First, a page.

Drug-Smuggling Cat Caught in Russian Prison

A male cat was caught while on a mission to ship hashish and amphetamines into a penitentiary in Tula Oblast. Fortunately, he won’t face smuggling charges, unlike his two partners-in-crime, one a former prisoner.

According to a statement from Russia’s Interior Ministry, the cat was living in the prison until an inmate adopted the animal and took it home with him after he was released. Once he was out, the man took the animal to a friend who fitted it with a collar that contained the contraband.

Police say that the pair intended to release the cat near the prison in hopes that it would try and return to its former home inside.

But officials at the correctional facility received a tip that drugs were going to be smuggled in via cat courier, so narcotics enforcement personnel from Novomoskovsk and prison officers intercepted the animal and foiled the smuggling attempt.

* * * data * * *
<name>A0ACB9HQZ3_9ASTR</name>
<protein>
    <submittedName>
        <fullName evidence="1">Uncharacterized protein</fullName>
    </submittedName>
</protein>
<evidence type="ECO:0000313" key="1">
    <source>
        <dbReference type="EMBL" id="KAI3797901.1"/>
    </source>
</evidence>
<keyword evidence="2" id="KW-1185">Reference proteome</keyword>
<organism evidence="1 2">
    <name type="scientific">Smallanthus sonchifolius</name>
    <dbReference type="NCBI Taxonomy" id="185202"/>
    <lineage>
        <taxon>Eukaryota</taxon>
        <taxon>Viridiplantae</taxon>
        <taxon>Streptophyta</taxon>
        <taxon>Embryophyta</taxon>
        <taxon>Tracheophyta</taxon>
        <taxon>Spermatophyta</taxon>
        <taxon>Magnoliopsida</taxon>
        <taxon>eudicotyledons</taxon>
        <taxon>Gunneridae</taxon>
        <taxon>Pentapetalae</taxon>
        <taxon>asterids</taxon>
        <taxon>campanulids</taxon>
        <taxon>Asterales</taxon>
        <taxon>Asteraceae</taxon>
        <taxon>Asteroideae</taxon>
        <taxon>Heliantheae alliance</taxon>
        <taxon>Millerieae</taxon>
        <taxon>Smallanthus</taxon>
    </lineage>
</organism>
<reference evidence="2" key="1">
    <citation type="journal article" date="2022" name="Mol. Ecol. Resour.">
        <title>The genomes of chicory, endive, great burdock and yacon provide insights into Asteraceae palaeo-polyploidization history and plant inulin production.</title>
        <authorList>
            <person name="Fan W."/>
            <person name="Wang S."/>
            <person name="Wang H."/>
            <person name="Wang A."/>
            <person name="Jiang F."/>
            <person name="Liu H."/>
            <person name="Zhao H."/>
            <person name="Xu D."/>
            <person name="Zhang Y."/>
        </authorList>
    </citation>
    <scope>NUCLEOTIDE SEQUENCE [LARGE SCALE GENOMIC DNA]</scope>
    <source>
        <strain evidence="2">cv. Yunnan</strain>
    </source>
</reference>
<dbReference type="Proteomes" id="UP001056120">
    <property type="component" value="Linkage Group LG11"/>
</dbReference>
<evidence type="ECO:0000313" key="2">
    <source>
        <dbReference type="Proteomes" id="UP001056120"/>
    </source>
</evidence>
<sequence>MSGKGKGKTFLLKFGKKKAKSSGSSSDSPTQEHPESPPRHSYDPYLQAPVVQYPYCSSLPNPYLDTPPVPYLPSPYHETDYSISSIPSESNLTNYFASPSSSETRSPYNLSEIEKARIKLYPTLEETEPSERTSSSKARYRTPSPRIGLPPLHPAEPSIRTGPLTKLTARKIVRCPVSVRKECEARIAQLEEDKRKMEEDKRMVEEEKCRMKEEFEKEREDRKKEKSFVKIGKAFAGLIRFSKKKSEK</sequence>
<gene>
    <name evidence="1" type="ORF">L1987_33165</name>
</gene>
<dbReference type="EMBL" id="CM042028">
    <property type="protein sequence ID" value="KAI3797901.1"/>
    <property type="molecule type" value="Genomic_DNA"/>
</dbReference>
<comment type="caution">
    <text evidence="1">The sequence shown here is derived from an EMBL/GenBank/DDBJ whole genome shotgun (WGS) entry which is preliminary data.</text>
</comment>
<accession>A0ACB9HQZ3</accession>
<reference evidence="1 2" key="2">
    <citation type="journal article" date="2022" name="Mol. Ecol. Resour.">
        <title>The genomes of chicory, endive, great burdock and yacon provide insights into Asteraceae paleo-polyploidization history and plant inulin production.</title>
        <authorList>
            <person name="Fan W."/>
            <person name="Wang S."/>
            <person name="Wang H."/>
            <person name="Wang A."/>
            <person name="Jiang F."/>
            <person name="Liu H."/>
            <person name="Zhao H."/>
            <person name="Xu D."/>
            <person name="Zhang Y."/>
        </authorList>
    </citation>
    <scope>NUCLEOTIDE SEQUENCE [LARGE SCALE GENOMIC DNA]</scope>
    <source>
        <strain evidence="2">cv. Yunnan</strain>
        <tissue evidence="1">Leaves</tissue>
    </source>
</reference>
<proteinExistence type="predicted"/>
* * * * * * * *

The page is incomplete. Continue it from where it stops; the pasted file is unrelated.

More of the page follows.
The 32-year-old Kireevsky resident and his 22-year-old accomplice from Bolokhovo were detained in the operation, and in a search of one of the suspects’ apartments officers found electronic scales, 10 grams of amphetamines, a packet with a plant-derived substance, and 20 grams of synthetic marijuana (Spice/K2).

If convicted, the two suspects could face up to ten years in prison on drug possession charges.

In 2013, another cat was caught when it was used in an attempt to smuggle cell phones, batteries, and chargers into a prison camp in northern Russia.

The feline has been brought to a local animal shelter; prison officials didn’t rule out taking it back.

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